It’s good to get home, look around, see what’s new,
but before long I’m antsy . . .

A trip’s overdue!

Copyright © 2011 Laura Purdie Salas.
All rights reserved.

Look for more talking-object poems throughout April, and if you have a favorite, let me know. 
And now, let the wild round-up begin!

Robyn posted early this week and features a really fun new abecedarian from Nancy Raines Day called A is for Alliguitar at Read, Write, Howl.  Go try out a tromboa, a saxofox or a wolbourine!

Jone at Check It Out has a useful little listing of National Poetry Month blog celebrations.  Our friends are serving up such richness!  Jone herself will be featuring thirty days of poems by students.

Joy's celebration is of Janet Wong's new collection Declaration of Interdependence, and she's giving away four autographed copies!  Visit her at Poetry for Kids Joy.

Amy LV has a darling (but also clever) poem about baby dreams at The Poem Farm, along with info about her plans for April both on the Farm and at her Sharing Notebooks blog.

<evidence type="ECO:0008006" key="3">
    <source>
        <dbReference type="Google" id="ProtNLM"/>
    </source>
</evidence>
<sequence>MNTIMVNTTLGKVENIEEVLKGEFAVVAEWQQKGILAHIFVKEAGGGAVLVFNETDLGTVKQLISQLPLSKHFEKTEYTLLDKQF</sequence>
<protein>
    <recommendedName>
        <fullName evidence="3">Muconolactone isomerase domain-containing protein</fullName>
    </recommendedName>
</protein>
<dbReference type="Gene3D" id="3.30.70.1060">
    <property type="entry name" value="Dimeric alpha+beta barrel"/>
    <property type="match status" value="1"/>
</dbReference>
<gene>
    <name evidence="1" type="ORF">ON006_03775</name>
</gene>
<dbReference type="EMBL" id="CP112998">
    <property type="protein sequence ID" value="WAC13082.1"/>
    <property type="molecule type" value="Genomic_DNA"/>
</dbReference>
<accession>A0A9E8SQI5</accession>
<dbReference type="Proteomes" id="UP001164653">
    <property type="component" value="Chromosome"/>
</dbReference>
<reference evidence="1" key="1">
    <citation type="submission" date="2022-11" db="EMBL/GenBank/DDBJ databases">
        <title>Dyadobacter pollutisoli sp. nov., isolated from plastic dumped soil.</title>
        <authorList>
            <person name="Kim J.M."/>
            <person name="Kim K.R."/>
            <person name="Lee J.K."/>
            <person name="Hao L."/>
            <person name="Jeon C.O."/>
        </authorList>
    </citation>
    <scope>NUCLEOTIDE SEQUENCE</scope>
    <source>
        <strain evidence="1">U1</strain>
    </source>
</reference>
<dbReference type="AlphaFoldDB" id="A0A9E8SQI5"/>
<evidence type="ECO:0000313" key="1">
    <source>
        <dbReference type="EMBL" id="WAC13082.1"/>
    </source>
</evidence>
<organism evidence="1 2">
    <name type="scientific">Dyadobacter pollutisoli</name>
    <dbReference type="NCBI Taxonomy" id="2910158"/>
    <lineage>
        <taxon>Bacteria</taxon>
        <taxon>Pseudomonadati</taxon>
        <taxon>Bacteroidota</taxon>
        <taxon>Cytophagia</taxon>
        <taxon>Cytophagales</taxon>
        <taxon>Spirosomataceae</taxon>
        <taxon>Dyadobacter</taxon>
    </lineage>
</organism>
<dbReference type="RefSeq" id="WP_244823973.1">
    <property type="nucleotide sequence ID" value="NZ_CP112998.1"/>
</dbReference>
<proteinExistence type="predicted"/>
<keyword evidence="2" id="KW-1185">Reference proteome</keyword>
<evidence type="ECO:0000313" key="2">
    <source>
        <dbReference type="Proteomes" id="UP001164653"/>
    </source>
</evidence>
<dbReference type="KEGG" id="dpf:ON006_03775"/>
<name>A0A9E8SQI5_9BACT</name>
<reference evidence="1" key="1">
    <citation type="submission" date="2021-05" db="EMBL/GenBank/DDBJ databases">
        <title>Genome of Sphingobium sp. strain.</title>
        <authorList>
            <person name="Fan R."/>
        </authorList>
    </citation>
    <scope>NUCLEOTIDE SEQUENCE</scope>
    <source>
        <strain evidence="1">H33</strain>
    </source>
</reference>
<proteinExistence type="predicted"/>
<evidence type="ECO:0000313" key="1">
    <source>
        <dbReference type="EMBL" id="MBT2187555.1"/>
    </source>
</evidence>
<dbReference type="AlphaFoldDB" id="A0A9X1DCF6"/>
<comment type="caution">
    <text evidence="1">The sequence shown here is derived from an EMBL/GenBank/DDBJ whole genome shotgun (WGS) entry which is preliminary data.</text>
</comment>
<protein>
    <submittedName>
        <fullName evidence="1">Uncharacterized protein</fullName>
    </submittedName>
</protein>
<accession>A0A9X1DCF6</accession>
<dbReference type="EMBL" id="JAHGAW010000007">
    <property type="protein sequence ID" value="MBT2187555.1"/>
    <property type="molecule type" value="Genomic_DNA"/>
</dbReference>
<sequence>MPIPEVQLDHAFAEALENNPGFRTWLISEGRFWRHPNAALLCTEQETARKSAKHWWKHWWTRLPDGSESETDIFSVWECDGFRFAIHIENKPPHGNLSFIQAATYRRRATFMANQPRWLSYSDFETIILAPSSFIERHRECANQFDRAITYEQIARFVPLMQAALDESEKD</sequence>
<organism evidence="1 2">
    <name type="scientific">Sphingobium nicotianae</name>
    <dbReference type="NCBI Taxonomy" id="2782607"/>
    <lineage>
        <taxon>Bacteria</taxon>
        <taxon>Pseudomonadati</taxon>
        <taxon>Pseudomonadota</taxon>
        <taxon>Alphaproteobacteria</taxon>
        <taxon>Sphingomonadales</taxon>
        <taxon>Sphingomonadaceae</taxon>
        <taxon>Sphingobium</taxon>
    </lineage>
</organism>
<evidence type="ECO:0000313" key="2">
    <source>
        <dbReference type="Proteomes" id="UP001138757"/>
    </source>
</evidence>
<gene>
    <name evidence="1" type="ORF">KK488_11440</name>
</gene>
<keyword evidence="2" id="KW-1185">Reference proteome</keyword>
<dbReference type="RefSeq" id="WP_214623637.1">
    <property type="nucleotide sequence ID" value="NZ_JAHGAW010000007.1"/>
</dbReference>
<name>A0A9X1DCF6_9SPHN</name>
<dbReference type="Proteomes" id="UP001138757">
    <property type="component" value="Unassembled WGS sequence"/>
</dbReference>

Myra and Co. at Gathering Books are lingering in Women's History Month before leaping into [American] National Poetry Month--with the help of  Walt Whitman and a piece of Leaves of Grass I don't recall seeing before.  Wow!

At The Drift Record, Julie has an original poem from the point of view of a kite, as well as news about Sylvia Vardell's new book and words from Janet Wong again--this time calling us all to agitate for a higher profile for poetry! [This formerly incorrect link is now fixed. Sorry, Julie!]

Mary Lee is posting today at A Year of Reading on all the ways she WON in the March Madness Poetry Tournament.  We all won just by reading poems like "Saffron Harvest."

Renee hosts guest poet Miranda Paul--from the crocodile pit!--today at No Water River, and will be sharing videos and interviews with a lovely assembly of poets throughout April.

Tabatha's got the second installment of her Fictional Favorites series, featuring Irene Latham's poem picks in honor of characters from The Hunger Games.  This could be too wonderful for one post!  Go to The Opposite of Indifference to catch fire.